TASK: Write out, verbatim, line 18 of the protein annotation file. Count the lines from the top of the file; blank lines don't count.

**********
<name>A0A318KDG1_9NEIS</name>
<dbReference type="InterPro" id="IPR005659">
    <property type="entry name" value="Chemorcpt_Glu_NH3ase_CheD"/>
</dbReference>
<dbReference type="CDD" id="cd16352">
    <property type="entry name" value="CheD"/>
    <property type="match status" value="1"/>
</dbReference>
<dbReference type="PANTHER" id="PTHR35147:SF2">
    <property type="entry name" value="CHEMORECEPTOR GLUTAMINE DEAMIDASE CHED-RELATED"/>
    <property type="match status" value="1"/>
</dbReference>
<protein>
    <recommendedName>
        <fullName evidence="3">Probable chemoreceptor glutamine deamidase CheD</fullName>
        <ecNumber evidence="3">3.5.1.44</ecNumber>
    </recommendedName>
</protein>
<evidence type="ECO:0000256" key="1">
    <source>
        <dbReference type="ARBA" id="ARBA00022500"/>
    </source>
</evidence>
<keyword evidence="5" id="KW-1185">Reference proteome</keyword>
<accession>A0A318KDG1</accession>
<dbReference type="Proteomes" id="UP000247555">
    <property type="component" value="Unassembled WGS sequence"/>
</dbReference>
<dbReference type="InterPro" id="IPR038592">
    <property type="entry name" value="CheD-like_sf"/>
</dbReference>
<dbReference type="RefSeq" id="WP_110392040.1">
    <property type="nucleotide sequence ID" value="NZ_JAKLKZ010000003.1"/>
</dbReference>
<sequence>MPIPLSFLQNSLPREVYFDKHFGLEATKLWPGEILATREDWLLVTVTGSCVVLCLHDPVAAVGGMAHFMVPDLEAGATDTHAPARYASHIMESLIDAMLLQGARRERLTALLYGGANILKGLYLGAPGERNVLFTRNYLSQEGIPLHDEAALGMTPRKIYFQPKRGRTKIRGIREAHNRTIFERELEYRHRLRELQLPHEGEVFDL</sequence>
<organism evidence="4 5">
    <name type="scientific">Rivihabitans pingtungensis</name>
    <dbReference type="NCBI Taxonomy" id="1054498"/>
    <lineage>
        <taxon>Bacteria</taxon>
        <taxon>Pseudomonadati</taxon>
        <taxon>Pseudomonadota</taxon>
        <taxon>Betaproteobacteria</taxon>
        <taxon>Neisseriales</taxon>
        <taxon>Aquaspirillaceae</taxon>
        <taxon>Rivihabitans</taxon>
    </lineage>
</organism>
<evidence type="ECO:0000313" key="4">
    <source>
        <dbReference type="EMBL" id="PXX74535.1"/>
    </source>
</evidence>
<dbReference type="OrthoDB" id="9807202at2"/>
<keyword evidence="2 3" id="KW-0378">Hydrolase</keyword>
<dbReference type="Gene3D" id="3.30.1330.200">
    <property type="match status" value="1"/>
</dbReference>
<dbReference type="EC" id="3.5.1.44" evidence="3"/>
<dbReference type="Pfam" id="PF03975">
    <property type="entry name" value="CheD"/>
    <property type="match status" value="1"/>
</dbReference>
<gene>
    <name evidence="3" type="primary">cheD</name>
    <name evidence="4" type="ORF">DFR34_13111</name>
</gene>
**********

</protein>